Global Trends: The Environment:

Globalization & Persistent Toxic Substances

by Ott Roots, Ph.D
Estonian Environmental Research Centre

The Earth is a complex system of subtle
interrelationships among the air, water,
soil, animals, plants and microbes –
a truly unique planet in our solar system.

“A Better Future for the Planet Earth “,
Japan, 2002

When “The Silent Spring” was published in the beginning of the 1960ies, the people still didn’t believe that the chemicals could seriously endanger the surrounding environment. However, the first cases of Yusho disease, caused by the polychlorinated biphenyls (PCBs), were detected at the end of the 1960ies in Japan and also during the 1970ies in Taiwan. Although the production of the compound had been commenced as early as in 1929, it was detected for the first time in nature in the course of an environmental monitoring at the end of the 1960ies. The 1990ies brought along yet another unpleasant surprise – namely, the problem of dioxins. Polychlorinated dibenzo-p-dioxins (PCDD) and polychlorinated dibenzofurans (PCDF) have never been produced internationally, but they are unwanted by-products of numerous chemical industrial processes and of all combustion processes.

Chemicals are nowadays produced and marketed in great numbers. About 400 million tons of chemicals are produced by the worldwide chemical industry each year. So far, the dangerous compounds have been found mainly as a result of chemical monitoring, carried out after the appearance of problems relating to human health. This approach has proven to be very costly. It would be much wiser to prevent the situation (by using the Integrated Pollution Prevention and Control System as well as the Best Available Technique), so that we wouldn’t have to waste valuable time and resources on the later monitoring and analysis of the compounds, as well as on the cleaning of polluted areas. The aim of this article is not to touch upon the preventive problems, but to present the hazards, which will follow if all the aspects of the implementation of environmental monitoring are not carefully considered.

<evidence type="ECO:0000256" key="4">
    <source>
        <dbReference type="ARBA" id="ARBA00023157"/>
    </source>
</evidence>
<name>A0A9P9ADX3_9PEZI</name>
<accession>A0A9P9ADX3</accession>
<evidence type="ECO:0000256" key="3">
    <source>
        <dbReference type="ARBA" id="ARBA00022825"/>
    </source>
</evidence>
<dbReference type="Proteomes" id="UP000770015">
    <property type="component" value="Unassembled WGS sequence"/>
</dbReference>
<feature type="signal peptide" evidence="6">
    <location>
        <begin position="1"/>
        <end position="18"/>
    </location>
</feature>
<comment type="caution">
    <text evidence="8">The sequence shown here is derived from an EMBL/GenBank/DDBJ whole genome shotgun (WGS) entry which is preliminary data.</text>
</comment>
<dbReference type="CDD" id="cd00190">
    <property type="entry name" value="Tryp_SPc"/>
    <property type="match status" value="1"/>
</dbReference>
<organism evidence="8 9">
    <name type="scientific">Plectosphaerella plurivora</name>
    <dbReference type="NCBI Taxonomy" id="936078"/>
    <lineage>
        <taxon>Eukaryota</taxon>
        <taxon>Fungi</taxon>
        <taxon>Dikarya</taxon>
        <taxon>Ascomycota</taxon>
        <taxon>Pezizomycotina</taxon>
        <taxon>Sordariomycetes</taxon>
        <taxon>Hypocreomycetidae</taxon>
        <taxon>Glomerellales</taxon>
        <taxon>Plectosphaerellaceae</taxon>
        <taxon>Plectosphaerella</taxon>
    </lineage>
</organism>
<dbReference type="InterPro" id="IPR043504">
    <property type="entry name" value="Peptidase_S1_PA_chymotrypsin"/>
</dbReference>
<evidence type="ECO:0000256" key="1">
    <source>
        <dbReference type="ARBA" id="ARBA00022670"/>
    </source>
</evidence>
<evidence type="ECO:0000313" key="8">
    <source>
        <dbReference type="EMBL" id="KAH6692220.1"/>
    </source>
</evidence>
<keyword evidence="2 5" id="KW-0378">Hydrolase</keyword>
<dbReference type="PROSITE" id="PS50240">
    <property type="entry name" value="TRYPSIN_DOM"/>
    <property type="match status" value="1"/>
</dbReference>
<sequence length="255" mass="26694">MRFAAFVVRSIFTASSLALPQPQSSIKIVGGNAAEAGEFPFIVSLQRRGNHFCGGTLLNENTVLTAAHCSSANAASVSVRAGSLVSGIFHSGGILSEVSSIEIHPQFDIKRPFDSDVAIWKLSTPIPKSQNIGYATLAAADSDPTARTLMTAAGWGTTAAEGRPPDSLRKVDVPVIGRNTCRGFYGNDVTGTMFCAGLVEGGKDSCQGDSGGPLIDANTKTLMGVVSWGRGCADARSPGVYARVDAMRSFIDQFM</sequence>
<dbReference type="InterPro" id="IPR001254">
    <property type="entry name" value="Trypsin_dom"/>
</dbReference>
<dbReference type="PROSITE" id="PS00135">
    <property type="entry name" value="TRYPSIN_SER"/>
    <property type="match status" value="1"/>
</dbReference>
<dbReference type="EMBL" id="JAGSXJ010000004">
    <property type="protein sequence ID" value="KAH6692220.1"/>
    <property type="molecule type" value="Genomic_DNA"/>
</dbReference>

The monitoring program of persistent toxic substances (PTS) can never achieve the full extent of the geographical resolution to cover all the parts of the world. This is not only because of the cost of the analytical program, but also because of zoological and geographical reasons. Still, there is a need to obtain comparable results at least from the main sub-regions, but, because of the above-mentioned reasons, the sampling network has to be sparsely distributed. In my opinion, the regions could be designated on the basis of the recommendation made by UNEP Chemicals, in which the world is divided into 12 regions (Arctic; North America; Europe; Mediterranean; Sub-Saharan Africa; Indian Ocean; Central and North-East Asia; South-East and South Pacific; Pacific Islands; Central America and the Carribian; Eastern and Western South America and Antarctica). The regions are linked to important international waters [1].